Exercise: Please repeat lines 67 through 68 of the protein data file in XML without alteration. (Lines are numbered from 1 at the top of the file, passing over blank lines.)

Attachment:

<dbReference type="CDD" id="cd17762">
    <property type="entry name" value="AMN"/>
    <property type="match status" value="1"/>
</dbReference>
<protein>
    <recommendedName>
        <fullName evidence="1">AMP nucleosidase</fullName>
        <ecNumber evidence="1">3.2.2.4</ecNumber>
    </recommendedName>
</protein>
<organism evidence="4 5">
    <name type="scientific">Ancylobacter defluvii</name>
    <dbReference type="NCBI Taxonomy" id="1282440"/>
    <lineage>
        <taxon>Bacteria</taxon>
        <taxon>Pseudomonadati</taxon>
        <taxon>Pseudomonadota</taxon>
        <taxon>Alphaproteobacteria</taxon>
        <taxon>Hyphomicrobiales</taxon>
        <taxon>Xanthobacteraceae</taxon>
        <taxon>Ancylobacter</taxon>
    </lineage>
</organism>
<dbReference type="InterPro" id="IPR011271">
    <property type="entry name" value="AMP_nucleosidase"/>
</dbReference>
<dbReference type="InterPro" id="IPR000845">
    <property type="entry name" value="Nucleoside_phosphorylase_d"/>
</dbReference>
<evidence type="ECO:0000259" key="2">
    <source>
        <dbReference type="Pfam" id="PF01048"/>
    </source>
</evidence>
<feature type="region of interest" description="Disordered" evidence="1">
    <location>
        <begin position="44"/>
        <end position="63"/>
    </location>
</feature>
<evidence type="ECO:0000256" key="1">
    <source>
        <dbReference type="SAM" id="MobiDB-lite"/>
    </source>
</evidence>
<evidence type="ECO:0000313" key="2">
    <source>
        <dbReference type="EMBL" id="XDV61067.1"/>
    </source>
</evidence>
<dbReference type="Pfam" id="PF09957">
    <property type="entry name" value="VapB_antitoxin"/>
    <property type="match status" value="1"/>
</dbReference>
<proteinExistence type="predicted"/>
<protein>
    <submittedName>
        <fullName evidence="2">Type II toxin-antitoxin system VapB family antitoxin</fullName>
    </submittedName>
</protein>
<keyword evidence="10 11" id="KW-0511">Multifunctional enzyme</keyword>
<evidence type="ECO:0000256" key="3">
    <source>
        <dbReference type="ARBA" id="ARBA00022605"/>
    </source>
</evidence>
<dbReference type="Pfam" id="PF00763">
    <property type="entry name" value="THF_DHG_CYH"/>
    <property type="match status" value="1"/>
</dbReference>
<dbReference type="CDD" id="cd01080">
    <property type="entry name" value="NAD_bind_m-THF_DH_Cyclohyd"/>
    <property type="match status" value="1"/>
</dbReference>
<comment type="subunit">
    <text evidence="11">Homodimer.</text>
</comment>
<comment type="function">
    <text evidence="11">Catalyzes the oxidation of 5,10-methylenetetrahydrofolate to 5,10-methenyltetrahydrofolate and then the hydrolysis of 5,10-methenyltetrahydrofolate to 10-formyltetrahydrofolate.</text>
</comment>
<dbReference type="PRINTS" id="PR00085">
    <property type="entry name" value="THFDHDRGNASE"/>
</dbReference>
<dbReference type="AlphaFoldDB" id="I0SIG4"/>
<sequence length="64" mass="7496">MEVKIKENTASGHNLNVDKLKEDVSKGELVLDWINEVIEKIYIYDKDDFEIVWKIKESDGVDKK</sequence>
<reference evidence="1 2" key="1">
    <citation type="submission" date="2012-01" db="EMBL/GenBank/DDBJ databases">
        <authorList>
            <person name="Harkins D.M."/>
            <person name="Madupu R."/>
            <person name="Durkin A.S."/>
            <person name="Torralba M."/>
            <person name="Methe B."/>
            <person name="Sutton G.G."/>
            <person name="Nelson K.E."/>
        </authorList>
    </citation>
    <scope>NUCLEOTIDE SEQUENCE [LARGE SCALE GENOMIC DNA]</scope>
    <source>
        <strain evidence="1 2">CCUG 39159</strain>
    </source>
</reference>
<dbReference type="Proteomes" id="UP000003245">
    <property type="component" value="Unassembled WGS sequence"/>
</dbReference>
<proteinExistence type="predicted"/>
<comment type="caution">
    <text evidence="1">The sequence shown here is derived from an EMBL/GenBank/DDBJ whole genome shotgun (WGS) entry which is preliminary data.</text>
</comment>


<dbReference type="Pfam" id="PF00763">
    <property type="entry name" value="THF_DHG_CYH"/>